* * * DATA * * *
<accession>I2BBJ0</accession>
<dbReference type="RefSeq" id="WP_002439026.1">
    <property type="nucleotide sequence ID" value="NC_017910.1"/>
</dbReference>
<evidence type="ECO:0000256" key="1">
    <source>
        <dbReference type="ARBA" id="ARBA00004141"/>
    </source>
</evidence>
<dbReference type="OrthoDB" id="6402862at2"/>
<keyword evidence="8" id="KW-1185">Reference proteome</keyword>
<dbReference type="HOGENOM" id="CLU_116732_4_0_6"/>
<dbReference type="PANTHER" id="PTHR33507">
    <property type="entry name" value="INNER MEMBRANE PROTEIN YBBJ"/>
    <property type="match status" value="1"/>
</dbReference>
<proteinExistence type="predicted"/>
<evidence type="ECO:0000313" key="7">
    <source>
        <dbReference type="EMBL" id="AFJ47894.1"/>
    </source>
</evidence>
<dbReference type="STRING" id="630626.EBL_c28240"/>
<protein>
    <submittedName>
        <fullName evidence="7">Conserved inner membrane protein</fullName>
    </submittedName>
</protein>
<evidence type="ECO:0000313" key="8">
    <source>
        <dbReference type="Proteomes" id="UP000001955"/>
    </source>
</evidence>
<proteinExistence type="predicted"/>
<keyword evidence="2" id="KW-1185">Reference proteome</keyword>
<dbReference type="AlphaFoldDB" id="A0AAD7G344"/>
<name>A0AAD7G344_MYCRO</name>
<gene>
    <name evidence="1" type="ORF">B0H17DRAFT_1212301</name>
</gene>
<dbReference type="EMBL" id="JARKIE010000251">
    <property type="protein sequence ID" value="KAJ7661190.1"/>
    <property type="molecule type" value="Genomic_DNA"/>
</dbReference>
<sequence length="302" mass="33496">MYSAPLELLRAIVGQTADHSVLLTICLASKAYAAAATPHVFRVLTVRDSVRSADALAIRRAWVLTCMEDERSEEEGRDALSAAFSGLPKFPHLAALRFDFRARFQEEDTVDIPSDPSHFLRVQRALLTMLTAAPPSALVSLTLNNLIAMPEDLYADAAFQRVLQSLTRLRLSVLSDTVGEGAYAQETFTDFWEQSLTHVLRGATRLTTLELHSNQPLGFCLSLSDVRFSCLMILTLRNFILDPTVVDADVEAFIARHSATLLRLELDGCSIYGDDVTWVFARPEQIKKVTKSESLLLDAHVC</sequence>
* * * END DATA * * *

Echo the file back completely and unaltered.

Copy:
<accession>I2BBJ0</accession>
<dbReference type="RefSeq" id="WP_002439026.1">
    <property type="nucleotide sequence ID" value="NC_017910.1"/>
</dbReference>
<evidence type="ECO:0000256" key="1">
    <source>
        <dbReference type="ARBA" id="ARBA00004141"/>
    </source>
</evidence>
<dbReference type="OrthoDB" id="6402862at2"/>
<keyword evidence="8" id="KW-1185">Reference proteome</keyword>
<dbReference type="HOGENOM" id="CLU_116732_4_0_6"/>
<dbReference type="PANTHER" id="PTHR33507">
    <property type="entry name" value="INNER MEMBRANE PROTEIN YBBJ"/>
    <property type="match status" value="1"/>
</dbReference>
<proteinExistence type="predicted"/>
<evidence type="ECO:0000313" key="7">
    <source>
        <dbReference type="EMBL" id="AFJ47894.1"/>
    </source>
</evidence>
<dbReference type="STRING" id="630626.EBL_c28240"/>
<protein>
    <submittedName>
        <fullName evidence="7">Conserved inner membrane protein</fullName>
    </submittedName>
</protein>
<evidence type="ECO:0000313" key="8">
    <source>
        <dbReference type="Proteomes" id="UP000001955"/>
    </source>
</evidence>
<proteinExistence type="predicted"/>
<keyword evidence="2" id="KW-1185">Reference proteome</keyword>
<dbReference type="AlphaFoldDB" id="A0AAD7G344"/>
<name>A0AAD7G344_MYCRO</name>
<gene>
    <name evidence="1" type="ORF">B0H17DRAFT_1212301</name>
</gene>
<dbReference type="EMBL" id="JARKIE010000251">
    <property type="protein sequence ID" value="KAJ7661190.1"/>
    <property type="molecule type" value="Genomic_DNA"/>
</dbReference>
<sequence length="302" mass="33496">MYSAPLELLRAIVGQTADHSVLLTICLASKAYAAAATPHVFRVLTVRDSVRSADALAIRRAWVLTCMEDERSEEEGRDALSAAFSGLPKFPHLAALRFDFRARFQEEDTVDIPSDPSHFLRVQRALLTMLTAAPPSALVSLTLNNLIAMPEDLYADAAFQRVLQSLTRLRLSVLSDTVGEGAYAQETFTDFWEQSLTHVLRGATRLTTLELHSNQPLGFCLSLSDVRFSCLMILTLRNFILDPTVVDADVEAFIARHSATLLRLELDGCSIYGDDVTWVFARPEQIKKVTKSESLLLDAHVC</sequence>